The contrarian opinion came, as it so often does, from Iran, whose rep suggested that a cost/benefit analysis might be pointless and maybe the GAC should just put the issue to bed.

What happens if the analysis shows the costs outweigh the benefits, he asked, should ICANN just scrap the next application round and 13 years of policy work?

It seems a request for ICANN to pay for an independent cost/benefit analysis of the new gTLD program could make its way into the GAC’s formal advice-delivering communique later in the week, potentially throwing friction into the roll-out of the next round.

In my opinion, there is no real answer to the question of whether the new gTLD program is a net benefit.

Beyond the billions of dollars of economic activity that will be created, whether it’s beneficial is purely a subjective opinion, and paying a bunch of overpriced consultants to wave their hands in the air for a year before spitting out the 300-page PDF equivalent of a Gallic Shrug probably won’t provide any meaningful clarity.

GoDaddy wants to cut the bullshit from .xxx

Kevin Murphy, February 27, 2024, Domain Registries

GoDaddy Registry wants to drop a big chunk of nonsense from the contract governing its .xxx domain, some 20 years after it was applied for as a “Sponsored” gTLD.

It’s asked ICANN if it can kill off its sponsor, the International Foundation For Online Responsibility, and sign up to something closer to the Base New gTLD Registry Agreement, the contract that all new gTLDs from the 2012 application round are on.

GoDaddy’s .porn, .adult and .sex gTLDs have been on a non-sponsored contract for a decade to no complaint, though they haven’t sold nearly as many domains as .xxx.

IFFOR’s board, the IFFOR Ombudsman, and .xxx registrants polled by GoDaddy all agree that the “sponsored” classification is no longer needed, GoDaddy VP Nicolai Bezsonoff told ICANN VP Russ Weinstein (pdf).

The registry wants ICANN to put out a non-sponsored version of the .xxx contract out for public comment.

It looks like a fait accompli. GoDaddy and ICANN have been negotiating the renewal of the .xxx contract, which was due to expire in 2021, for at least three years. It’s difficult to imagine a scenario in which the two parties have not already agreed terms.

Nobody who doesn’t get paid by IFFOR will miss IFFOR. For 20 years it’s been the domain industry’s least-convincing merkin, existing entirely to give original .xxx manager ICM Registry (and then MMX, then GoDaddy, following industry consolidation) the illusion that it had community support for selling porn domains.

ICM created IFFOR when it applied for .xxx in 2003 during ICANN’s well-intentioned but poorly considered and ill-fated “sponsored TLD” round, where applicants had to show they had support from a community related to their chosen string.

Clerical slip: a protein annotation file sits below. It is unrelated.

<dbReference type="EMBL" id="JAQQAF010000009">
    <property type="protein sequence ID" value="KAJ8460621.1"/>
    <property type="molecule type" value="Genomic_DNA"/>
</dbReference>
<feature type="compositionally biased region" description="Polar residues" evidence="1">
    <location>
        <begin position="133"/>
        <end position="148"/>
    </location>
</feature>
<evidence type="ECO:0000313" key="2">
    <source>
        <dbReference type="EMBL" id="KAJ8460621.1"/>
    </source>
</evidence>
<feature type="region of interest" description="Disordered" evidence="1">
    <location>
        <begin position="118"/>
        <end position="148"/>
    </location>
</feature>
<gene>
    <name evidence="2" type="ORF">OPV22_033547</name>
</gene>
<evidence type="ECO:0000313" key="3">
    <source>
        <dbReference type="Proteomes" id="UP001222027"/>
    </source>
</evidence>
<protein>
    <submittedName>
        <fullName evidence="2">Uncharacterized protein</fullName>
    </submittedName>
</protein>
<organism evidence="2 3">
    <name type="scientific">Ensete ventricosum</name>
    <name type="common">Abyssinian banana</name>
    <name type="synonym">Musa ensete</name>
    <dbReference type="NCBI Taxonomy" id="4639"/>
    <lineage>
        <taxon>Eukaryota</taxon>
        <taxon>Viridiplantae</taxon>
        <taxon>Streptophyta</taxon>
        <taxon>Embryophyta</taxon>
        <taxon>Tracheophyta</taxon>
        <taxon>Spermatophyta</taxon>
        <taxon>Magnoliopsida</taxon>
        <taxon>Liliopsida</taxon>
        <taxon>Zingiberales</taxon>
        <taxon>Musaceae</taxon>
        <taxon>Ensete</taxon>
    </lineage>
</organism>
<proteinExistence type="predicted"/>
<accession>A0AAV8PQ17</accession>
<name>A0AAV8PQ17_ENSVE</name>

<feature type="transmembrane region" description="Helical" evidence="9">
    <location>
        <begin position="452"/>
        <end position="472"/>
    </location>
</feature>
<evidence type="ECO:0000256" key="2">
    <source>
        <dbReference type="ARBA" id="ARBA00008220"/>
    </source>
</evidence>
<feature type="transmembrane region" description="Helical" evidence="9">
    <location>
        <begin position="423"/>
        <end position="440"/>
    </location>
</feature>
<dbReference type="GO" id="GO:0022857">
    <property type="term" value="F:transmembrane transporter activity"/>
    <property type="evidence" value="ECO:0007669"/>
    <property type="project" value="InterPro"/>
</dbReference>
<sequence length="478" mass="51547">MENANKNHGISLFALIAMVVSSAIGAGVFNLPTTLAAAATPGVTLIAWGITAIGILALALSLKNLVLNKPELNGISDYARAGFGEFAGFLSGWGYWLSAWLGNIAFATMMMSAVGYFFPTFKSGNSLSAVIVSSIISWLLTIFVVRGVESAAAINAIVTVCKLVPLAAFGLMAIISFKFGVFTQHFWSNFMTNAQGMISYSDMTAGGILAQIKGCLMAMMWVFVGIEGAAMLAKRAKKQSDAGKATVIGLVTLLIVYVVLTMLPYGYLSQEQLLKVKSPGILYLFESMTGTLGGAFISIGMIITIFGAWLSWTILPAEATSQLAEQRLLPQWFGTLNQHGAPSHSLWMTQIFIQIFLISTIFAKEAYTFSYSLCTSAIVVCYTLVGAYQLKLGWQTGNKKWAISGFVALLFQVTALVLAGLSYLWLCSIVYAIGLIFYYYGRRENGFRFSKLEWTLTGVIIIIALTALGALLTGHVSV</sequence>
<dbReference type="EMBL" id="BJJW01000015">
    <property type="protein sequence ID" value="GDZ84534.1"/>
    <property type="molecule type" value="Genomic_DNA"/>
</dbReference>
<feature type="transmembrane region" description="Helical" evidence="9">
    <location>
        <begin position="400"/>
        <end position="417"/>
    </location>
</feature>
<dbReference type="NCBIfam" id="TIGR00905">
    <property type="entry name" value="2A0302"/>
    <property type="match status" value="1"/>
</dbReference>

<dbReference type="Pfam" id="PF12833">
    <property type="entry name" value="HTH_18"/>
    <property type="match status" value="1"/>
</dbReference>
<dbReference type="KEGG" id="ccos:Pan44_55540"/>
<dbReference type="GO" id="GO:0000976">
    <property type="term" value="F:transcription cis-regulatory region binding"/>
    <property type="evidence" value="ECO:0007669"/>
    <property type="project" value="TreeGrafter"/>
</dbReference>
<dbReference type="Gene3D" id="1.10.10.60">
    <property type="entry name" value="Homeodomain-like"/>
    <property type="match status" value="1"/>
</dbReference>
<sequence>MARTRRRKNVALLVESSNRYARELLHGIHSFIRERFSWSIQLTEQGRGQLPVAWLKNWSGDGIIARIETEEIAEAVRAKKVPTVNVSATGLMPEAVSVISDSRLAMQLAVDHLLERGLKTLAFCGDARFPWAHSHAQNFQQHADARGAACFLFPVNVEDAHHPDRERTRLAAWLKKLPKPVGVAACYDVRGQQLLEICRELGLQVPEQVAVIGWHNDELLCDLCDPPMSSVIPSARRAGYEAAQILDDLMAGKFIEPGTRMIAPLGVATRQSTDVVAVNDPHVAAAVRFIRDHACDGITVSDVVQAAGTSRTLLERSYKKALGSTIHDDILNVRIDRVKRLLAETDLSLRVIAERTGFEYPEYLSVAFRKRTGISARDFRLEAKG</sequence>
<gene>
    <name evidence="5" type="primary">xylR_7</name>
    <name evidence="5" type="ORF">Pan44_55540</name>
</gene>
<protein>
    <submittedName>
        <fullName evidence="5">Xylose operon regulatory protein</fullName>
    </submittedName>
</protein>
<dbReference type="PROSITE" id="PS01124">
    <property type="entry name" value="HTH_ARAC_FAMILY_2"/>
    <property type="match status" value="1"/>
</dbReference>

Because the porn industry, particularly in the US, hated the idea of a .xxx domain — erroneously believing governments would force all porn sites into it and then shut it down — ICM was forced to pull a community out of its backside. And thence IFFOR was born.

IFFOR was designed to be a mini-ICANN. It was to have a board, policy-making committees, an ombudsman, oversight, transparency, etc. Its foundational documents (pdf), list 14 obligations, most of which were never fulfilled to any meaningful extent.

Judging by its web site, it’s never made a single policy since it was formed in 2011. But we can’t be sure, because the web site has been poorly maintained (a breach of the first of its original 14 commitments), with no board minutes published for the last six years (despite employing a full-time staffer on a $60,000 salary who, tax forms say, works 40 hours a week).

It did come up with something called a “Policy Engine” for new gTLD registries around the time of the 2012 round, but discontinued it a year later when nobody wanted it.

IFFOR, a not-for-profit registered in California, was supposed to receive $10 from ICM for every registered, resolving .xxx domain and use a portion of that to issue grants to worthy causes related to its mission — child protection, free speech, and so on.

While IFFOR did announce two $5,000 awards in 2013, its tax filings have not reported a single penny spent on grants since 2011. Nada.

IFFOR’s charter seems to have been renegotiated behind the scenes at some point, when .xxx turned out to not be quite the internet cash machine its founders had hoped for. From 2011 to 2014 it was rolling in cash — getting over $1 million from ICM in 2013 — but from 2016 it’s been receiving a flat $100,000 a year, most of which is spent on director salaries.